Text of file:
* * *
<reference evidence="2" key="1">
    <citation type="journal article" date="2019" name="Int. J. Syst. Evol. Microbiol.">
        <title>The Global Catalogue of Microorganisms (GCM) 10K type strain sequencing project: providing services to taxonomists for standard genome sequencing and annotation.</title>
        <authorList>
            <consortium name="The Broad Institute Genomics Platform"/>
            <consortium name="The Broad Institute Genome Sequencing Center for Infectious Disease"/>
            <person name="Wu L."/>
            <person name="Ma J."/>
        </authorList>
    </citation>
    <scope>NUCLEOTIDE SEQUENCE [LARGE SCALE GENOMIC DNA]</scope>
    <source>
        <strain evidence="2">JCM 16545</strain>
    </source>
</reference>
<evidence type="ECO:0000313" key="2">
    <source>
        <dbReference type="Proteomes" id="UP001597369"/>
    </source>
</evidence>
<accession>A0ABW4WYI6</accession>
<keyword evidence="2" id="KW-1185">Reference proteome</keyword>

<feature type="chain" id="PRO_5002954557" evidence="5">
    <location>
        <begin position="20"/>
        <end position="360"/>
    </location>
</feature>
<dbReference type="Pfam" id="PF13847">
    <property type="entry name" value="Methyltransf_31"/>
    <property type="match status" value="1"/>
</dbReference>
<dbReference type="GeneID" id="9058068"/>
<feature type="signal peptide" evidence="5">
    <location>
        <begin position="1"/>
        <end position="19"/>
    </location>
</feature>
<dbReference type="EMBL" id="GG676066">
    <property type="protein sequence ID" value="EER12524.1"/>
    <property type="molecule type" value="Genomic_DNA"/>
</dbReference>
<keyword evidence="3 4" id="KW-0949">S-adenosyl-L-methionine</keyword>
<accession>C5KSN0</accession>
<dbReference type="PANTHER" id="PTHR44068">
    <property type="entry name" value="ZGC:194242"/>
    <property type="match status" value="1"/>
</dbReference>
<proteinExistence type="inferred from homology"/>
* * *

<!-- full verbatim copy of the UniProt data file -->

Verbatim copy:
<reference evidence="2" key="1">
    <citation type="journal article" date="2019" name="Int. J. Syst. Evol. Microbiol.">
        <title>The Global Catalogue of Microorganisms (GCM) 10K type strain sequencing project: providing services to taxonomists for standard genome sequencing and annotation.</title>
        <authorList>
            <consortium name="The Broad Institute Genomics Platform"/>
            <consortium name="The Broad Institute Genome Sequencing Center for Infectious Disease"/>
            <person name="Wu L."/>
            <person name="Ma J."/>
        </authorList>
    </citation>
    <scope>NUCLEOTIDE SEQUENCE [LARGE SCALE GENOMIC DNA]</scope>
    <source>
        <strain evidence="2">JCM 16545</strain>
    </source>
</reference>
<evidence type="ECO:0000313" key="2">
    <source>
        <dbReference type="Proteomes" id="UP001597369"/>
    </source>
</evidence>
<accession>A0ABW4WYI6</accession>
<keyword evidence="2" id="KW-1185">Reference proteome</keyword>

<feature type="chain" id="PRO_5002954557" evidence="5">
    <location>
        <begin position="20"/>
        <end position="360"/>
    </location>
</feature>
<dbReference type="Pfam" id="PF13847">
    <property type="entry name" value="Methyltransf_31"/>
    <property type="match status" value="1"/>
</dbReference>
<dbReference type="GeneID" id="9058068"/>
<feature type="signal peptide" evidence="5">
    <location>
        <begin position="1"/>
        <end position="19"/>
    </location>
</feature>
<dbReference type="EMBL" id="GG676066">
    <property type="protein sequence ID" value="EER12524.1"/>
    <property type="molecule type" value="Genomic_DNA"/>
</dbReference>
<keyword evidence="3 4" id="KW-0949">S-adenosyl-L-methionine</keyword>
<accession>C5KSN0</accession>
<dbReference type="PANTHER" id="PTHR44068">
    <property type="entry name" value="ZGC:194242"/>
    <property type="match status" value="1"/>
</dbReference>
<proteinExistence type="inferred from homology"/>